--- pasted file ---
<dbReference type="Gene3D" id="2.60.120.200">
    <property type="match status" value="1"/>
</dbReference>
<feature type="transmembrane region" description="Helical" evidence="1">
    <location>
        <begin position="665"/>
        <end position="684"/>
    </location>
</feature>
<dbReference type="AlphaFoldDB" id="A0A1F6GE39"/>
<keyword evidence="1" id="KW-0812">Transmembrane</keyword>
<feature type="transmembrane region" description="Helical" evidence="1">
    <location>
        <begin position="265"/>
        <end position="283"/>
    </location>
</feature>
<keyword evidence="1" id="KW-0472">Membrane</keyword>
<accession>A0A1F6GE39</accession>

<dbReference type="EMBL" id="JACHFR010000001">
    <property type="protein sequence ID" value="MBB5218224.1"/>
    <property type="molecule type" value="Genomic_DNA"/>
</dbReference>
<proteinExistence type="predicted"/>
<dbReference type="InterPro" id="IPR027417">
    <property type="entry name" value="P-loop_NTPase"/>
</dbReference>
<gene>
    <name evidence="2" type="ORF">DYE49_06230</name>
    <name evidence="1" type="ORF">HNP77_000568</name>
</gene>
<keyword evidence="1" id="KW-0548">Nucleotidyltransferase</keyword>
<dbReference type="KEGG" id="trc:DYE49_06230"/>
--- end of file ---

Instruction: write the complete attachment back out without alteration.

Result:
<dbReference type="Gene3D" id="2.60.120.200">
    <property type="match status" value="1"/>
</dbReference>
<feature type="transmembrane region" description="Helical" evidence="1">
    <location>
        <begin position="665"/>
        <end position="684"/>
    </location>
</feature>
<dbReference type="AlphaFoldDB" id="A0A1F6GE39"/>
<keyword evidence="1" id="KW-0812">Transmembrane</keyword>
<feature type="transmembrane region" description="Helical" evidence="1">
    <location>
        <begin position="265"/>
        <end position="283"/>
    </location>
</feature>
<keyword evidence="1" id="KW-0472">Membrane</keyword>
<accession>A0A1F6GE39</accession>

<dbReference type="EMBL" id="JACHFR010000001">
    <property type="protein sequence ID" value="MBB5218224.1"/>
    <property type="molecule type" value="Genomic_DNA"/>
</dbReference>
<proteinExistence type="predicted"/>
<dbReference type="InterPro" id="IPR027417">
    <property type="entry name" value="P-loop_NTPase"/>
</dbReference>
<gene>
    <name evidence="2" type="ORF">DYE49_06230</name>
    <name evidence="1" type="ORF">HNP77_000568</name>
</gene>
<keyword evidence="1" id="KW-0548">Nucleotidyltransferase</keyword>
<dbReference type="KEGG" id="trc:DYE49_06230"/>